The light that falls on the trees and rooftops here make it look like everything and everyone is experiencing muted emotions, like music robbed of all its vitality and heartbeat. I can remember being in offices or elevators, hearing that "muzak" that's supposed to be soothing, making my pulse pound until my head felt like a furnace, and I wanted to scramble up, yank that speaker out, and stomp it into the floor, screaming, "QUIT IT! YOU'RE KILLING ONE OF THE FEW THINGS THAT MAKES MY LIFE TOLERABLE!" But, see, in the winter I hardly even have that much energy. It sucks me dry, dries up all my sap, turns my pithy potency into something that would barely light a candle, let alone a bonfire. It's almost like my "disorder" is tied to the seasons. I feel manic pretty much for all of spring and a good part of summer. Autumn is when I usually have my flare-ups or flake-outs or breakdowns. Whatever you want to call them. And then there's winter, where I have a season where everything sort of collides with me like a big snowball. As Lou Reed says, "It makes me mad, and that makes me sad, and then I start to freeze." That pretty much follows the progression. I've leaned on a lot of people during my winter seasons. This year I'm not going to make anyone bear the brunt of my depression. If you keep on reading this, you've been forewarned: I plan on unleashing a lot of the stupid drama and angst in here. Maybe when the chrysalis breaks open again in spring I'll feel like I have been pounded into shape.
Some of the frustration I feel (and here those of you who are anti-religious are going to start squirming around in your seats, I know), is the way Christmas is turned into the Ultimate Capitalist Holiday. SPEND! GO! NOW! PEOPLE ARE DYING ALL OVER THE WORLD, YOU COULD BE NEXT, SO GO . . . RIGHT . . . NOW! RUN! RUN TO ALL THE SHOPS AND SPEND ALL YOU CAN! HELP KEEP THIS STUPID BROKE-ASS ECONOMIC SYSTEM FROM COLLAPSING! BUY MORE SHIT THAT YOU DON'T NEED, THAT YOU CAN'T POSSIBLY AFFORD . . . GIFTS THAT WILL BE EXCHANGED ON THE DAY AFTER CHRISTMAS!!! This is how we celebrate Christ's birth? You are bombarded on all sides by commercials that don't just perch on the edge of Blasphemy, they dive right in and take a bath in it. Every day, they continue to hammer the idea that "Captialism and Christianity go hand in hand." Notice how very few people quote that verse "You cannot serve God and Mammon (i.e., the Bank, Profit, Capitalism)"? We don't even NOTICE our own excesses anymore. That's what happenes when you're constantly beaten about the head with commercialism, you sort of go numb, and you suffer brain damage, too. So, brain-damaged consumers, pimps of the corporate whores, war-mongering capitalism-pushers . . . BACK THE FUCK OFF!!!! This year, if commercialism tries to hit me, I'm not just going to duck and run, I'm going to hit back. I've HAD it. I remember when Christ chased the moneychangers from the temple, overturning their tables and brandishing a braided whip (yes, that's what happened). There's a DIRECT APPROACH, laid out there in the Scripture, the Word itself, that FLIES DIRECTLY IN THE FACE of this whole Dragonball Z Fusion Technique of Economics and Religion.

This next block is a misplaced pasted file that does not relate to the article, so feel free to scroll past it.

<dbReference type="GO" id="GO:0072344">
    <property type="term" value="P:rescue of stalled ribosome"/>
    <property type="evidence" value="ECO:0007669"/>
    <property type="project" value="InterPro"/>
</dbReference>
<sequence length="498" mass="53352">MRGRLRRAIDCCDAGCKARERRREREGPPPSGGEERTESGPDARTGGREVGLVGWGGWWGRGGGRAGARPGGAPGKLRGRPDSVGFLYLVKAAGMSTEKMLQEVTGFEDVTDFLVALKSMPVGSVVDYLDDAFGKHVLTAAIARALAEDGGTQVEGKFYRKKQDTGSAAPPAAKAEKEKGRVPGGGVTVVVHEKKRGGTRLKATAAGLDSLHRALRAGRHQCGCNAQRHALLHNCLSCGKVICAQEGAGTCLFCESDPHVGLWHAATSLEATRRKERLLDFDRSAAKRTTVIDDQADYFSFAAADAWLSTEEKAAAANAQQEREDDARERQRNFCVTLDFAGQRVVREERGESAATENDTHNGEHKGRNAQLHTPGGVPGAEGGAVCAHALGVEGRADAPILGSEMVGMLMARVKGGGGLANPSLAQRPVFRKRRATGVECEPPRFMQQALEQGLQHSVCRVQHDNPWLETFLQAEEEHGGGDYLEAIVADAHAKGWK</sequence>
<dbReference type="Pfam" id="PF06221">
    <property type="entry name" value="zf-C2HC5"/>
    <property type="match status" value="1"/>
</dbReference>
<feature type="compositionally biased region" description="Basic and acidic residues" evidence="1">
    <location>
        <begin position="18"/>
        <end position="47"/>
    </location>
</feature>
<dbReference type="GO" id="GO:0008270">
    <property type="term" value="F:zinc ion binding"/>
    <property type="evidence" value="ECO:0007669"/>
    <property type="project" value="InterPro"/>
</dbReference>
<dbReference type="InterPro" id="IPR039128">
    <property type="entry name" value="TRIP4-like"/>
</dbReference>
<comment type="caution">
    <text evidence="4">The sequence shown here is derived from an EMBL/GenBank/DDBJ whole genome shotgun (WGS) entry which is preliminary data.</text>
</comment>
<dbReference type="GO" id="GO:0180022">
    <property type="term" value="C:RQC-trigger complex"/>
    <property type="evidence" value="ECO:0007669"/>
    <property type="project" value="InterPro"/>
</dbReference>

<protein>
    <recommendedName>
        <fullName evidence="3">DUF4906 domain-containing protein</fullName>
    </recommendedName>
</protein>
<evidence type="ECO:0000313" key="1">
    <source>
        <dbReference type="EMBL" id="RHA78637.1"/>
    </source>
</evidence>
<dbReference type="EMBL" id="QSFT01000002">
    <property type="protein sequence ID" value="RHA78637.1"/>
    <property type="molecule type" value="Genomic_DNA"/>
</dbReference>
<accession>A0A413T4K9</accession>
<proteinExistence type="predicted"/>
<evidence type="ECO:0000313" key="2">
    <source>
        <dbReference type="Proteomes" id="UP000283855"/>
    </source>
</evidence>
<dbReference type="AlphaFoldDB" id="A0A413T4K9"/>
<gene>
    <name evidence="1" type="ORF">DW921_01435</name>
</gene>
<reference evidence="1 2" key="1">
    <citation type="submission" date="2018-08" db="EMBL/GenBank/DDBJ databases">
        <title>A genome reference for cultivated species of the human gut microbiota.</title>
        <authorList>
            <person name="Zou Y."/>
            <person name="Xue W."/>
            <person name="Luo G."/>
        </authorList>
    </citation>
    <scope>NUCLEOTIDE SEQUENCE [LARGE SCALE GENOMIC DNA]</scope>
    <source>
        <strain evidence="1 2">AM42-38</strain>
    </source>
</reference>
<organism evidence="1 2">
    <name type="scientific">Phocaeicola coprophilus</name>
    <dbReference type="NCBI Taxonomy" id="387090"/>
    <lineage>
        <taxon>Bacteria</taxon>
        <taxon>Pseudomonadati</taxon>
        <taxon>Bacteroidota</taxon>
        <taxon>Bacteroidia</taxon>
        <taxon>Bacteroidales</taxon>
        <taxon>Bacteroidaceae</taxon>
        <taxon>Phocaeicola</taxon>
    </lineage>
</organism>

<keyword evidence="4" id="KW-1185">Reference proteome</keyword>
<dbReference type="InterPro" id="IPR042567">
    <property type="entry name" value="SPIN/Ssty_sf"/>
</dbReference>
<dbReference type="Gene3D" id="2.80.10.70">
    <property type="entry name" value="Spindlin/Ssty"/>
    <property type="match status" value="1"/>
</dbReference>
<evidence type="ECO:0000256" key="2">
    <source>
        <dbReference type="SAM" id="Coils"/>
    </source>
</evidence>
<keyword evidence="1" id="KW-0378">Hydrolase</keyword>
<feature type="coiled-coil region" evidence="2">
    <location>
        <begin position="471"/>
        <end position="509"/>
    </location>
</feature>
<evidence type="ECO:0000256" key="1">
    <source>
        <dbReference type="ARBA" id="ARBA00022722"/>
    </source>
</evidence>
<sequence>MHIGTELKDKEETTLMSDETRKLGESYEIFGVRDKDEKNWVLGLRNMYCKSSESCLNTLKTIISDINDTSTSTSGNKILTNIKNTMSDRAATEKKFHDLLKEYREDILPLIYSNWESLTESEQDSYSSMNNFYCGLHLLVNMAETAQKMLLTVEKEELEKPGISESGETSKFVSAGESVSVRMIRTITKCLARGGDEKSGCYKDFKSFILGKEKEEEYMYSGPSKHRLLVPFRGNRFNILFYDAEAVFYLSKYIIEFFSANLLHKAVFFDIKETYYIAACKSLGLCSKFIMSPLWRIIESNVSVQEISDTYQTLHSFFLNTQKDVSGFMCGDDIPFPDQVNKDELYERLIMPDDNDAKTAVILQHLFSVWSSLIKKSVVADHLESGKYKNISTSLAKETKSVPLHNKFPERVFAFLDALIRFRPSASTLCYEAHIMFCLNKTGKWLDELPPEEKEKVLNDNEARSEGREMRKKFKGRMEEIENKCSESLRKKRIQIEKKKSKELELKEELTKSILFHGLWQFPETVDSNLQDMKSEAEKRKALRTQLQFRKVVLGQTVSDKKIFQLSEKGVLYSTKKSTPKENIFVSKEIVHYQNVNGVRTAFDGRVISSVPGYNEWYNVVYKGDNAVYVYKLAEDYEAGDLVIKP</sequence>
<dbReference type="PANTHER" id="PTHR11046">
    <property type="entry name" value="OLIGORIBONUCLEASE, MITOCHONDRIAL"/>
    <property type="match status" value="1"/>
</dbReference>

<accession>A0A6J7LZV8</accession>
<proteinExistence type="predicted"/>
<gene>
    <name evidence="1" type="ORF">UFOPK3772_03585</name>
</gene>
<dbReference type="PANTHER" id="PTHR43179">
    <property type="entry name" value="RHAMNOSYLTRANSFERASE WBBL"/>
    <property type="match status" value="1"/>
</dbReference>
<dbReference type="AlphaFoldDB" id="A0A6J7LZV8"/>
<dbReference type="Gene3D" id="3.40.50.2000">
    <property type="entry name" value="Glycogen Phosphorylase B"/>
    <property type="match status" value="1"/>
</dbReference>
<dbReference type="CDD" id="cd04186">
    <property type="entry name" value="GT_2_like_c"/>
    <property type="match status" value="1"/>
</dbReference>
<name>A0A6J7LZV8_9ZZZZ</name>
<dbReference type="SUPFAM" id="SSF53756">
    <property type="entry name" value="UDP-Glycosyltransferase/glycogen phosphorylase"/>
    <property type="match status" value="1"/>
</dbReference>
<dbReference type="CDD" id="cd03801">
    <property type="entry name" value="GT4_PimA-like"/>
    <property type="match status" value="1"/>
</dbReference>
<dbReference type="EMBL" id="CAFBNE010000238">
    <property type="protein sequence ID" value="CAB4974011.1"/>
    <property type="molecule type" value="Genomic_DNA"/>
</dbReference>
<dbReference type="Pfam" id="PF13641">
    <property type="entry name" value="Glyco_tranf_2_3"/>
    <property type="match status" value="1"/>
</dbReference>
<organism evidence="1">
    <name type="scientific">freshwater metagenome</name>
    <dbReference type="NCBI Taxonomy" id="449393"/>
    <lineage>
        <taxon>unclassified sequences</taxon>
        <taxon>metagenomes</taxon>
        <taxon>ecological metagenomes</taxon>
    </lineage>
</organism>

Now, see, there's where I get mad. I want to grab hold of the things that Christmas SHOULD mean to me. Christmas, in its original context, as the focal point of History, the amazing concept of God-With-Us, God-AMONG-Us, taking on the flesh and doing for us what we could never do ourselves. It is that Gift that should drive us to give abundantly, not some farcical commercial contrivance. And it is in that Spirit that the gift should be given, not in some vanitorious "look-what-I'M-giving" sense or with some sort of hidden pretext . . . but lavishly, with joy. There are gifts you can give that don't come out of some catalogue or commercial--those are the best kind. If I make THIS important enough, can I stave off the frozen wastes of January and February as well? Or, if it were possible, to LIVE in that Spirit, CONSTANTLY, could all the Soul's Winters widen their eyes at the sight of blossoms that do not wither, warmth that does not grow cold, winds that are not bitter?
And, having said that . . . will you help, too?